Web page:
Roma integration programmes can actually make a real difference

Roma integration programmes can actually make a real difference

An integration project in a village in eastern Slovakia, Spišský Hrhov, is a success story of Roma inclusion. It sets an example for policy-making and strategic targeting of funding for both the EU and other Member States. The EU urgently has to achieve higher value for money in future integration efforts.

The Roma minority of 10-12 million people is the largest minority in the European Union.  Roma integration can be considered a development problem within the developed countries due to their very low socioeconomic conditions. The European Union embarked 1,5 billion euros to co-finance Roma integration during the 2014-2020 programming period. Specifically, the new Member States tend to rely greatly on financial resources and recommendations from the EU.

According to the Atlas of Roma Communities, the housing conditions of Roma in Slovakia have slightly improved. However, most projects give little consideration to local conditions and focus on single policy issues such as health or education. Projects act as a patch, but actually do not produce tangible results. The life expectancy of the Roma minority is still 10 years lower than the national average; the average fertility rate in segregated communities is more than 4 children per women; 7, 2% of Roma settlements do not have access to drinking water and the unemployment rate reaches striking 70 %!

The bright exception is the on-going Programme of Economic and Social Development in Spišský Hrhov led by the major Vladimir Ledecky. Since 1998, when the project officially begun, it has been able to target multiple layers of discrimination which aggravate prospects of lifting poverty, health problems, low level of education and employment prospects.  

The city set up a Municipal Social Enterprise to address employment and housing issues. It started off as a construction company and employed the Roma minority exclusively. Public employment aimed to counter the reluctance of private businesses to hire Roma. As the business flourished, the company expanded the volume of the construction projects, primarily focused on the improvement of local housing. Consequently, the unemployment rate of Roma minority fell from almost 100% to astonishing 20%. Moreover, the illegal, unsafe and unsanitary settlements have been transformed into secure brick homes with water and electricity supply. The local ownership of the project is particularly critical as it provides a sense of value and meaningful employment. In other housing projects in Slovakia, new flats were often destroyed shortly after they had been constructed.

Since 2012, Roma-related education and integration have dominated EU’s country-specific recommendations to Slovakia. The most adverse problems concerning Roma education are the low school attendance and their segregation to special school for mentally less developed children. They are often automatically placed in these schools despite having a diagnosed condition, which further restricts the child’s ability to pursue an education at the high-school level. Free supplies and meals in many integration projects act as an ineffective, quick fixes. In Spišský Hrhov, the Roma children are no longer segregated, the attendance and the average level of education obtained considerably improved. The improvement of the education level of Roma minority greatly depends on the parents’ status and mindset regarding their children’s education. Employed parents take children’s education more seriously and responsibly than unemployed. The fact that the employment rate in Spišský Hrhov considerably improved helps. In addition to that, the older children may see that there is a future value in pursuing a higher qualification. Additionally, the community centre, established by a joint effort of the local administration and activists, further supports the language preparation at the nursery school, offers leisure activities and health classes for both children and adults. What makes Spišský Hrhov so distinctive is their holistic approach to education.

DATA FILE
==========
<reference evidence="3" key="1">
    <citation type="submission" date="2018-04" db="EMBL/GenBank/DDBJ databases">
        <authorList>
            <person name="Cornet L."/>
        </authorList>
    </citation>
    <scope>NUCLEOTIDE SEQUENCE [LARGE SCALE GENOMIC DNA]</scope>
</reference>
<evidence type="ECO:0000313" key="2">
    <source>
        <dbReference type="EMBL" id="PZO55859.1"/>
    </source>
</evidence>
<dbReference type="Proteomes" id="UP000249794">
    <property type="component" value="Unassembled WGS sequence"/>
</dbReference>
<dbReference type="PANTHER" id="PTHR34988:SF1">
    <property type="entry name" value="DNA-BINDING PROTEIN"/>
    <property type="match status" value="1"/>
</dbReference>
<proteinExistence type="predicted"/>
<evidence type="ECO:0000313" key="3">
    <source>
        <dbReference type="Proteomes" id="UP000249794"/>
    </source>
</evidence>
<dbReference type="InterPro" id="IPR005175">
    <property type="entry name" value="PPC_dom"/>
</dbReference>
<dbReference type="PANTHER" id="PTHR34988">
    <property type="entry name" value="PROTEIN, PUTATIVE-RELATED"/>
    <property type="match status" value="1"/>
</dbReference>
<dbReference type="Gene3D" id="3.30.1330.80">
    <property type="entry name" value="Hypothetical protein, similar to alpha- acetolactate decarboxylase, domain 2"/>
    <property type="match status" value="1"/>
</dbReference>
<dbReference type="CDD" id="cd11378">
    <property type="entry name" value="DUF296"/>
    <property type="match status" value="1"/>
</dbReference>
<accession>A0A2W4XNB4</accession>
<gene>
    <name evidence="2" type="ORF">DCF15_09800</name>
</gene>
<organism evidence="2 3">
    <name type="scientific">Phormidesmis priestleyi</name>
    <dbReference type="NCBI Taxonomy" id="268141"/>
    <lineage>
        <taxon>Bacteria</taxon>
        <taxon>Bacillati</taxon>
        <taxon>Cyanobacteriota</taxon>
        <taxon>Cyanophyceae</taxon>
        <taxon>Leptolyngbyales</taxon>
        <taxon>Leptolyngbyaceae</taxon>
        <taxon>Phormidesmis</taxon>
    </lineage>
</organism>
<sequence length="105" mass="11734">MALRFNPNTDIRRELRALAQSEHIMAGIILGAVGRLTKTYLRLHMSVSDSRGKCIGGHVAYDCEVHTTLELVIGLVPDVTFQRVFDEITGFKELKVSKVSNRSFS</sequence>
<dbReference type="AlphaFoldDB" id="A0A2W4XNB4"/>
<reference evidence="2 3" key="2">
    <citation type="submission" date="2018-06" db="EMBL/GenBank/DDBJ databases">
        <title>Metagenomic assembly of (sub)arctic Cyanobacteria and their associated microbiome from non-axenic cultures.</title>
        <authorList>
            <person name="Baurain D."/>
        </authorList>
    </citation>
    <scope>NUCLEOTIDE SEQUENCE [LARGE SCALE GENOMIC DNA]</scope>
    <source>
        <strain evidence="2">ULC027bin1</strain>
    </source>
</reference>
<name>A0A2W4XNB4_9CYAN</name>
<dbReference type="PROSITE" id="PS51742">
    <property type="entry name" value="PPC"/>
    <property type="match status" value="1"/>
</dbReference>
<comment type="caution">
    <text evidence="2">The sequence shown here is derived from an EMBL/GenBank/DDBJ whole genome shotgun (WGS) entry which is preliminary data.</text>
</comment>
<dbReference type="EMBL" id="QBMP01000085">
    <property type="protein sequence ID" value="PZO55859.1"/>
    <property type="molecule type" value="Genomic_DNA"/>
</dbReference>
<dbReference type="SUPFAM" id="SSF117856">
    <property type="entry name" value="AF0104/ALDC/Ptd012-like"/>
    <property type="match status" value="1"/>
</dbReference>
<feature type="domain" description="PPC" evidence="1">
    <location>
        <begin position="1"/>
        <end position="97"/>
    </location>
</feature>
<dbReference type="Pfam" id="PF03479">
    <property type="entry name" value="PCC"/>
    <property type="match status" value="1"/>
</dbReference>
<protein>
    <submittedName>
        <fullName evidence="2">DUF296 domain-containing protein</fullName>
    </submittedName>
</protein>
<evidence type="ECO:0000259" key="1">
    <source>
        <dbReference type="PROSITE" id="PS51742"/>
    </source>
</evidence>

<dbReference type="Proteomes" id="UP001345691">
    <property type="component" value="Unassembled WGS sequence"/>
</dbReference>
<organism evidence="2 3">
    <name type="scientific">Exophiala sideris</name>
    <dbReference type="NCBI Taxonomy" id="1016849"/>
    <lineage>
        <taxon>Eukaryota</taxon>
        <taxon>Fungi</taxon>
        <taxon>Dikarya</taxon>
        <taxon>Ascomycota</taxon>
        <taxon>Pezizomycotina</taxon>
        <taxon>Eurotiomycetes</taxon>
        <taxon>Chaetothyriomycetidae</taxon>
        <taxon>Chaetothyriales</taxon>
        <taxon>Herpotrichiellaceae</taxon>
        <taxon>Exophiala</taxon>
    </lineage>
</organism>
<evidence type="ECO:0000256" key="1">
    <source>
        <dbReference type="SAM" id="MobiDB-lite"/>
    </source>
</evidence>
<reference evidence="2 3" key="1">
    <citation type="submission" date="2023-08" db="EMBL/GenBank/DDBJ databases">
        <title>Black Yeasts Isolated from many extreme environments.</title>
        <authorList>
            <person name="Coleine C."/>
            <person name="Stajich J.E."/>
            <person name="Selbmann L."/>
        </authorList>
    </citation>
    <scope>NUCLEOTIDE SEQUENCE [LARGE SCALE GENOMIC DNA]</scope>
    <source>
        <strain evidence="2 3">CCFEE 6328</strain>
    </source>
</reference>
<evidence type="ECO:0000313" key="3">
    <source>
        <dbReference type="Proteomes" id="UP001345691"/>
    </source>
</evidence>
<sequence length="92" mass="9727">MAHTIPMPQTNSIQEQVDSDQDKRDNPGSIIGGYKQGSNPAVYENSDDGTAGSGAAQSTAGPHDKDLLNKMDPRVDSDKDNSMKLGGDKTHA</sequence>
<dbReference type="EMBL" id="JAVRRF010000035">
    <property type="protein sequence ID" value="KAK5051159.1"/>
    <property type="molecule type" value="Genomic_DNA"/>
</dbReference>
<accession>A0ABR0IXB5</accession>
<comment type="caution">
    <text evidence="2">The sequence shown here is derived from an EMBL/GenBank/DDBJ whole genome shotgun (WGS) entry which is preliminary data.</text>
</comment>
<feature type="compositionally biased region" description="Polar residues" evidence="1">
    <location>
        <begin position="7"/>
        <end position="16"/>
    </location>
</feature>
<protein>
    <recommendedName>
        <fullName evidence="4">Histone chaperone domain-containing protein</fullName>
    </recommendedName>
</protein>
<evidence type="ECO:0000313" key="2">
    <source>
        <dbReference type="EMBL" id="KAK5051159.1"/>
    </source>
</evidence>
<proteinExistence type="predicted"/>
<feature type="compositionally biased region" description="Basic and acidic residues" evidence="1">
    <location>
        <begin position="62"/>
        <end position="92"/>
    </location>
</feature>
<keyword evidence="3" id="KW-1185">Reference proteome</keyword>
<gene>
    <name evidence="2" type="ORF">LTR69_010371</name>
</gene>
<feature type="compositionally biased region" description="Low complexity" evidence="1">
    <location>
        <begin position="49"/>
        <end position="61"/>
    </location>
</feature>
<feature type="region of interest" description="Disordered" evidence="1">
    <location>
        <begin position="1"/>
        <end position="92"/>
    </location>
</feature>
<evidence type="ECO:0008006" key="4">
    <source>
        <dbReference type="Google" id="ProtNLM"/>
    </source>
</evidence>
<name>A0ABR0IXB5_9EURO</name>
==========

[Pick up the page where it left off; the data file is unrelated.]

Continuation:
Even though each community has different problems and needs, the success story of Roma integration in Spišský Hrhov provides a glistering example for future projects. The pro-active approach of the local administration and targeting of multiple layers of discrimination are pivotal for integrating the Roma minority effectively as well as to get the highest value for the money invested. The education of the Roma minority cannot be advanced without proper consideration of their living conditions. Their health cannot be improved without safe housing. And similarly, the employability cannot be enhanced without better qualifications and the overturn of discriminatory practices.

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    Milos Kamiński
    27/10/2020, 10:58 am

    It is surprising that it was Slovakia that initiated the Roma integration programs.

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